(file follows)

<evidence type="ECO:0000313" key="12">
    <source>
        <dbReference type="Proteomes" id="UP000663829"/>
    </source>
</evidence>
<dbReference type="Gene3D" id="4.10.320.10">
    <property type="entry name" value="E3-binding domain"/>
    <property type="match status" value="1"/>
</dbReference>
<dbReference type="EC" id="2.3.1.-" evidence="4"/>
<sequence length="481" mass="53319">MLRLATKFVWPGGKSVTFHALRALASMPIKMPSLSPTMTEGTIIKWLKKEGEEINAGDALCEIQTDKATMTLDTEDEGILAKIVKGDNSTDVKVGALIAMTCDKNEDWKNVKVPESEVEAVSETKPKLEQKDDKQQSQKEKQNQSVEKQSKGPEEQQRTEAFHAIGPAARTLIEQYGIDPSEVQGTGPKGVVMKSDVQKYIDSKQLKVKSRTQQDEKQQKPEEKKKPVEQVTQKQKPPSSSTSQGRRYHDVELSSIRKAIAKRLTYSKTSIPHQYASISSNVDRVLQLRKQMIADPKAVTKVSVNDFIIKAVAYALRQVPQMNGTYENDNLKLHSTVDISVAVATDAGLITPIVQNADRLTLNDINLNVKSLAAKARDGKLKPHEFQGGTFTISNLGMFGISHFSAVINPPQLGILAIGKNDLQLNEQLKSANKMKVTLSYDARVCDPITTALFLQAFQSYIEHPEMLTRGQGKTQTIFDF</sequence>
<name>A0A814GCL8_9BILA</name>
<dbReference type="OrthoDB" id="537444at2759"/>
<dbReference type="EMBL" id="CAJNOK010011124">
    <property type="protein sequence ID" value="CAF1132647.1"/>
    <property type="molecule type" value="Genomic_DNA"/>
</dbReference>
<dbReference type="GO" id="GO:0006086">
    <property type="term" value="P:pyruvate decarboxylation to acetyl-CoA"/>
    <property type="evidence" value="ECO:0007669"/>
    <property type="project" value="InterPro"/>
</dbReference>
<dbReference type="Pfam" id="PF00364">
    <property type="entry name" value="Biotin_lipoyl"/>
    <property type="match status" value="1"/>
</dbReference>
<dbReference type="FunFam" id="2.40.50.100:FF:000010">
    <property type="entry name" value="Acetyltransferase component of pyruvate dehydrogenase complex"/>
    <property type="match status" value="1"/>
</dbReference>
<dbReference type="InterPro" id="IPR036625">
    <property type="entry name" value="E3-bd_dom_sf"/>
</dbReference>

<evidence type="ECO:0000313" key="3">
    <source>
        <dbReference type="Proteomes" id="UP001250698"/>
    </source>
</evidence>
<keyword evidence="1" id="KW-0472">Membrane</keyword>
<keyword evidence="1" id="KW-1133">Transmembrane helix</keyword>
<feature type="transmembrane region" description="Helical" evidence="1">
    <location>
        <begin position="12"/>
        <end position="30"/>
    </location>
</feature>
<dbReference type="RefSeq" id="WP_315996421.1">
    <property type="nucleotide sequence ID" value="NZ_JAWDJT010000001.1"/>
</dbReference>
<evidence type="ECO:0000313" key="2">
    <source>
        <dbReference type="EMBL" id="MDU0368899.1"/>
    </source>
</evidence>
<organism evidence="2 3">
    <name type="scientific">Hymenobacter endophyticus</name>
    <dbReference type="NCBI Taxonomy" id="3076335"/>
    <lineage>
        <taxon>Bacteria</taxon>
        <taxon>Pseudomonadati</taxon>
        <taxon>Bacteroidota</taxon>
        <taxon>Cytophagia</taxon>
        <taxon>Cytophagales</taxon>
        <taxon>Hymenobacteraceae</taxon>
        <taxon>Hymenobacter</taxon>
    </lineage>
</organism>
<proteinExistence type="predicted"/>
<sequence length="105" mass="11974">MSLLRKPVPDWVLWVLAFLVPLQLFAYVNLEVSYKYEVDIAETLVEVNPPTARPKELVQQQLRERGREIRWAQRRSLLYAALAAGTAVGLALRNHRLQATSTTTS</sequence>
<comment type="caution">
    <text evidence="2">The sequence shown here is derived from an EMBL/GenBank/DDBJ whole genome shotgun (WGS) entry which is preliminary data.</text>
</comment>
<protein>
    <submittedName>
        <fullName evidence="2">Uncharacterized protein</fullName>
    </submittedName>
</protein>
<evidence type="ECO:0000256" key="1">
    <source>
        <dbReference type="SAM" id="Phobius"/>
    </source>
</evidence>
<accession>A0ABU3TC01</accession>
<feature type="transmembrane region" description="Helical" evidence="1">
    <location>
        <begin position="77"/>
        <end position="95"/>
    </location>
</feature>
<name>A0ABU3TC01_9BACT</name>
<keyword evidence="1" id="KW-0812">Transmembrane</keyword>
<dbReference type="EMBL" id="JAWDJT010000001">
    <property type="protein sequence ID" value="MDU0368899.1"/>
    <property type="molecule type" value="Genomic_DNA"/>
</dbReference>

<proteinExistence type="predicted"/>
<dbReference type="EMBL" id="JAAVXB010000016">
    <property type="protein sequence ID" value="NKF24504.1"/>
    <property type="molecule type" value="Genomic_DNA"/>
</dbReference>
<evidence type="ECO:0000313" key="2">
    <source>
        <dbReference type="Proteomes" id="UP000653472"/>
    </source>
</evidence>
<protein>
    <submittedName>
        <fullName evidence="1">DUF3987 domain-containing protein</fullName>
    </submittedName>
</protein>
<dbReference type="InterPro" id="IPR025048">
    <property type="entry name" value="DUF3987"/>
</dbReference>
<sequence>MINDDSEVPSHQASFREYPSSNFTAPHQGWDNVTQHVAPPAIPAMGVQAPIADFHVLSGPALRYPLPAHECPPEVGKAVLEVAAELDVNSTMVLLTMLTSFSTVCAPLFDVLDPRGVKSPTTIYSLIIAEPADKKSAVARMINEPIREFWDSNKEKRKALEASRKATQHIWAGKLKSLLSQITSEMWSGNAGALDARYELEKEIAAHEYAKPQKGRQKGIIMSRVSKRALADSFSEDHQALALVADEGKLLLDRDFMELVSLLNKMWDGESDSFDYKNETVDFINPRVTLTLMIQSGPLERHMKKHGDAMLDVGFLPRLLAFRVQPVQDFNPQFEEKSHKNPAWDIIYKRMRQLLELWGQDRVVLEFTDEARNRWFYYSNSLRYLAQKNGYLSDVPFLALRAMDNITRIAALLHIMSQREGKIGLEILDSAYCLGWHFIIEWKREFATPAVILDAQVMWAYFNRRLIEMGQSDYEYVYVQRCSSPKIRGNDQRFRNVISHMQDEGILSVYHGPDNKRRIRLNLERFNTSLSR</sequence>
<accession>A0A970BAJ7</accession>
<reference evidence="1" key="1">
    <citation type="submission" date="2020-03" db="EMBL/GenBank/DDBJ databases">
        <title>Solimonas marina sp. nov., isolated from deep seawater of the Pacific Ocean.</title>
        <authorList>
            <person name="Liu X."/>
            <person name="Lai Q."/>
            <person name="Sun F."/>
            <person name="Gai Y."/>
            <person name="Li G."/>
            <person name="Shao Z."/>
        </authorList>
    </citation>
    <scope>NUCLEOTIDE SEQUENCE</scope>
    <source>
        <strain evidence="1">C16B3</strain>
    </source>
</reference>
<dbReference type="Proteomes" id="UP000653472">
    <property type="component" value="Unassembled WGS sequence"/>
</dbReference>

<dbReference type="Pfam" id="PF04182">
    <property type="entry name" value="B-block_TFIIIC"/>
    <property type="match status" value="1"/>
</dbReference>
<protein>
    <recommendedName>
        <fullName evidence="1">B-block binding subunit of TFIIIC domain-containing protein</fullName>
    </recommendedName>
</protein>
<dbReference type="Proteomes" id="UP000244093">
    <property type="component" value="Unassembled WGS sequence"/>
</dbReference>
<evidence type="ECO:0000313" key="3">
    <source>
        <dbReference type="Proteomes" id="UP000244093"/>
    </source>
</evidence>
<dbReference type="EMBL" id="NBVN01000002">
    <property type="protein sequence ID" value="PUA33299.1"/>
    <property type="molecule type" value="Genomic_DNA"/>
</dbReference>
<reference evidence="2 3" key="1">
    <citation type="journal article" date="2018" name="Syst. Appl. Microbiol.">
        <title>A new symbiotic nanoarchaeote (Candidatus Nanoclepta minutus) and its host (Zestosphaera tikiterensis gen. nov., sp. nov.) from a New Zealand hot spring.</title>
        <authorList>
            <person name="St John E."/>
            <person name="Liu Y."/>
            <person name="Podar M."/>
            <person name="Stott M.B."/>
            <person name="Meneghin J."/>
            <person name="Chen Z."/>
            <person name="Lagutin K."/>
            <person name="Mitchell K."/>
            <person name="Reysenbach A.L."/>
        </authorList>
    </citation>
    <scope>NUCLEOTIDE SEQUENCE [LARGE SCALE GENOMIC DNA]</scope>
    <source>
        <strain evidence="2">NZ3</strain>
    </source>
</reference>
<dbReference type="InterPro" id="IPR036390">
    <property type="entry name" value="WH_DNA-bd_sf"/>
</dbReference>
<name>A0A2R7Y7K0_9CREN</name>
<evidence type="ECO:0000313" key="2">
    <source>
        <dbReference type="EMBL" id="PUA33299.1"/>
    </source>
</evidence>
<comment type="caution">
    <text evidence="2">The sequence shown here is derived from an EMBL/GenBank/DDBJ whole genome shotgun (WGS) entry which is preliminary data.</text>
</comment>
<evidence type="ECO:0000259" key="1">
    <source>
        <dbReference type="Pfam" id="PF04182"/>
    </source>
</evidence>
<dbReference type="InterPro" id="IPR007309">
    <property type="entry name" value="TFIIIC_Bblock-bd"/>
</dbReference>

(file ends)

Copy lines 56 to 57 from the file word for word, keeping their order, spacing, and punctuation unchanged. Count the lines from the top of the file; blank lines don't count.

    <name type="scientific">Hymenobacter endophyticus</name>
    <dbReference type="NCBI Taxonomy" id="3076335"/>